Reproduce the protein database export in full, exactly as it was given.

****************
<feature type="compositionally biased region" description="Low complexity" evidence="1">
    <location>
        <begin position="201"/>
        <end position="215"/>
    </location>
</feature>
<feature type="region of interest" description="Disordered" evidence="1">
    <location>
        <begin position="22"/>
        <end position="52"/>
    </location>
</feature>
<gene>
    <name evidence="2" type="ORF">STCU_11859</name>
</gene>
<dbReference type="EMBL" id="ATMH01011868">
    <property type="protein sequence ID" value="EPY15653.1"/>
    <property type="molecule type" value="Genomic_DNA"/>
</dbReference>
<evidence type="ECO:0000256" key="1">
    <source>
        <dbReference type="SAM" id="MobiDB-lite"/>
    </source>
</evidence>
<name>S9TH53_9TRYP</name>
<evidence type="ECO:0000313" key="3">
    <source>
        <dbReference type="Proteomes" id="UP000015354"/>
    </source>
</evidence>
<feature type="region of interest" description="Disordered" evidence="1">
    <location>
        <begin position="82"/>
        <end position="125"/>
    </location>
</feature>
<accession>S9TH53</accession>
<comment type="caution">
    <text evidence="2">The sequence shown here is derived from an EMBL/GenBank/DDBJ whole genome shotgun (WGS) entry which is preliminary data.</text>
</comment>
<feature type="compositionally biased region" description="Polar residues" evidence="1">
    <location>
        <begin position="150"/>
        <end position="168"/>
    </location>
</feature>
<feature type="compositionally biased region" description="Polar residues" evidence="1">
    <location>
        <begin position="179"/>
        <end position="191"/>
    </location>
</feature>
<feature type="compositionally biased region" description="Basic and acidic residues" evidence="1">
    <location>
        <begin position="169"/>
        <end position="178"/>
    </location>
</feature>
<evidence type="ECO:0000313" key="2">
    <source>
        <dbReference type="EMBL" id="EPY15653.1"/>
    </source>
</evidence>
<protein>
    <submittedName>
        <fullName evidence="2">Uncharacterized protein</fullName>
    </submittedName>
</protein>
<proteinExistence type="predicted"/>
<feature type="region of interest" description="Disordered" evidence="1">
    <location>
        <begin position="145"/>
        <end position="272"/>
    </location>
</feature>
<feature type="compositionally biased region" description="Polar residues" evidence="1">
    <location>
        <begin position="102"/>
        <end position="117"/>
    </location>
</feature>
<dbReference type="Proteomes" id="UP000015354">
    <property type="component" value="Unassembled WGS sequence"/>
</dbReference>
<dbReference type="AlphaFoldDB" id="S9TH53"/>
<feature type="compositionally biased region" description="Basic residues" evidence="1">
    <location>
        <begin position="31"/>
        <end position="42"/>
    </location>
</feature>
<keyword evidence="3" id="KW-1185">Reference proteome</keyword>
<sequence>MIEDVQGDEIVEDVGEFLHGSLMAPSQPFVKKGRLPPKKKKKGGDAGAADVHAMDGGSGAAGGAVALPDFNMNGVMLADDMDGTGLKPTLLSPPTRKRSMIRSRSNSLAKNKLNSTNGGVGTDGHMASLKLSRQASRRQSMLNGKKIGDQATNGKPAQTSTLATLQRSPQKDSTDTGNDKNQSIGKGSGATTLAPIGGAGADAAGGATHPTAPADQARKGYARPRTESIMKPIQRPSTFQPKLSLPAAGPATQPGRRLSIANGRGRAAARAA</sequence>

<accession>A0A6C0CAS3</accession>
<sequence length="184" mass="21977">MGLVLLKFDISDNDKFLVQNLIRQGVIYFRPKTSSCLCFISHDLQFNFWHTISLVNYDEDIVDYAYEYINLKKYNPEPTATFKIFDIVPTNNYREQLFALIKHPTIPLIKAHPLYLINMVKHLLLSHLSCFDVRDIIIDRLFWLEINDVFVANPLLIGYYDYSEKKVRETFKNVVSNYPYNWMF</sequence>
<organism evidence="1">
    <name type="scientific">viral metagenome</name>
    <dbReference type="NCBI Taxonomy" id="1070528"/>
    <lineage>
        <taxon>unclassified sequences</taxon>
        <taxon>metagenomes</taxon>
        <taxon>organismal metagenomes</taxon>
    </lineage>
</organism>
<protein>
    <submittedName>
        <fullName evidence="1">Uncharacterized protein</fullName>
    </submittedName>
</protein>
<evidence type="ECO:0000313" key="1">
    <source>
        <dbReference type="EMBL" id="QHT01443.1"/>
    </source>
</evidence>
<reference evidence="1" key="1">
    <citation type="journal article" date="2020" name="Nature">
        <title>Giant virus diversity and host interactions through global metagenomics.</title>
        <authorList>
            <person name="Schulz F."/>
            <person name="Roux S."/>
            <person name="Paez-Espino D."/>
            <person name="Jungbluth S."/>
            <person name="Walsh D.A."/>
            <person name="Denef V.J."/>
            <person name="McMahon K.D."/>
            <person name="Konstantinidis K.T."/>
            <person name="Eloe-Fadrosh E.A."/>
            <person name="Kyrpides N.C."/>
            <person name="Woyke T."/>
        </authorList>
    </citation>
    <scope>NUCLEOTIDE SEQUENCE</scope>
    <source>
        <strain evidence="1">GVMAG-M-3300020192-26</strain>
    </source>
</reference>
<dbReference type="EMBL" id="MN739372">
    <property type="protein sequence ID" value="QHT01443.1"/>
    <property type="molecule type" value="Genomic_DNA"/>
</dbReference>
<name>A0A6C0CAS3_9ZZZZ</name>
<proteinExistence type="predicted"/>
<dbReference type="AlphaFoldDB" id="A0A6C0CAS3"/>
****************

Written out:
<feature type="compositionally biased region" description="Low complexity" evidence="1">
    <location>
        <begin position="201"/>
        <end position="215"/>
    </location>
</feature>
<feature type="region of interest" description="Disordered" evidence="1">
    <location>
        <begin position="22"/>
        <end position="52"/>
    </location>
</feature>
<gene>
    <name evidence="2" type="ORF">STCU_11859</name>
</gene>
<dbReference type="EMBL" id="ATMH01011868">
    <property type="protein sequence ID" value="EPY15653.1"/>
    <property type="molecule type" value="Genomic_DNA"/>
</dbReference>
<evidence type="ECO:0000256" key="1">
    <source>
        <dbReference type="SAM" id="MobiDB-lite"/>
    </source>
</evidence>
<name>S9TH53_9TRYP</name>
<evidence type="ECO:0000313" key="3">
    <source>
        <dbReference type="Proteomes" id="UP000015354"/>
    </source>
</evidence>
<feature type="region of interest" description="Disordered" evidence="1">
    <location>
        <begin position="82"/>
        <end position="125"/>
    </location>
</feature>
<accession>S9TH53</accession>
<comment type="caution">
    <text evidence="2">The sequence shown here is derived from an EMBL/GenBank/DDBJ whole genome shotgun (WGS) entry which is preliminary data.</text>
</comment>
<feature type="compositionally biased region" description="Polar residues" evidence="1">
    <location>
        <begin position="150"/>
        <end position="168"/>
    </location>
</feature>
<feature type="compositionally biased region" description="Polar residues" evidence="1">
    <location>
        <begin position="179"/>
        <end position="191"/>
    </location>
</feature>
<feature type="compositionally biased region" description="Basic and acidic residues" evidence="1">
    <location>
        <begin position="169"/>
        <end position="178"/>
    </location>
</feature>
<evidence type="ECO:0000313" key="2">
    <source>
        <dbReference type="EMBL" id="EPY15653.1"/>
    </source>
</evidence>
<protein>
    <submittedName>
        <fullName evidence="2">Uncharacterized protein</fullName>
    </submittedName>
</protein>
<proteinExistence type="predicted"/>
<feature type="region of interest" description="Disordered" evidence="1">
    <location>
        <begin position="145"/>
        <end position="272"/>
    </location>
</feature>
<feature type="compositionally biased region" description="Polar residues" evidence="1">
    <location>
        <begin position="102"/>
        <end position="117"/>
    </location>
</feature>
<dbReference type="Proteomes" id="UP000015354">
    <property type="component" value="Unassembled WGS sequence"/>
</dbReference>
<dbReference type="AlphaFoldDB" id="S9TH53"/>
<feature type="compositionally biased region" description="Basic residues" evidence="1">
    <location>
        <begin position="31"/>
        <end position="42"/>
    </location>
</feature>
<keyword evidence="3" id="KW-1185">Reference proteome</keyword>
<sequence>MIEDVQGDEIVEDVGEFLHGSLMAPSQPFVKKGRLPPKKKKKGGDAGAADVHAMDGGSGAAGGAVALPDFNMNGVMLADDMDGTGLKPTLLSPPTRKRSMIRSRSNSLAKNKLNSTNGGVGTDGHMASLKLSRQASRRQSMLNGKKIGDQATNGKPAQTSTLATLQRSPQKDSTDTGNDKNQSIGKGSGATTLAPIGGAGADAAGGATHPTAPADQARKGYARPRTESIMKPIQRPSTFQPKLSLPAAGPATQPGRRLSIANGRGRAAARAA</sequence>

<accession>A0A6C0CAS3</accession>
<sequence length="184" mass="21977">MGLVLLKFDISDNDKFLVQNLIRQGVIYFRPKTSSCLCFISHDLQFNFWHTISLVNYDEDIVDYAYEYINLKKYNPEPTATFKIFDIVPTNNYREQLFALIKHPTIPLIKAHPLYLINMVKHLLLSHLSCFDVRDIIIDRLFWLEINDVFVANPLLIGYYDYSEKKVRETFKNVVSNYPYNWMF</sequence>
<organism evidence="1">
    <name type="scientific">viral metagenome</name>
    <dbReference type="NCBI Taxonomy" id="1070528"/>
    <lineage>
        <taxon>unclassified sequences</taxon>
        <taxon>metagenomes</taxon>
        <taxon>organismal metagenomes</taxon>
    </lineage>
</organism>
<protein>
    <submittedName>
        <fullName evidence="1">Uncharacterized protein</fullName>
    </submittedName>
</protein>
<evidence type="ECO:0000313" key="1">
    <source>
        <dbReference type="EMBL" id="QHT01443.1"/>
    </source>
</evidence>
<reference evidence="1" key="1">
    <citation type="journal article" date="2020" name="Nature">
        <title>Giant virus diversity and host interactions through global metagenomics.</title>
        <authorList>
            <person name="Schulz F."/>
            <person name="Roux S."/>
            <person name="Paez-Espino D."/>
            <person name="Jungbluth S."/>
            <person name="Walsh D.A."/>
            <person name="Denef V.J."/>
            <person name="McMahon K.D."/>
            <person name="Konstantinidis K.T."/>
            <person name="Eloe-Fadrosh E.A."/>
            <person name="Kyrpides N.C."/>
            <person name="Woyke T."/>
        </authorList>
    </citation>
    <scope>NUCLEOTIDE SEQUENCE</scope>
    <source>
        <strain evidence="1">GVMAG-M-3300020192-26</strain>
    </source>
</reference>
<dbReference type="EMBL" id="MN739372">
    <property type="protein sequence ID" value="QHT01443.1"/>
    <property type="molecule type" value="Genomic_DNA"/>
</dbReference>
<name>A0A6C0CAS3_9ZZZZ</name>
<proteinExistence type="predicted"/>
<dbReference type="AlphaFoldDB" id="A0A6C0CAS3"/>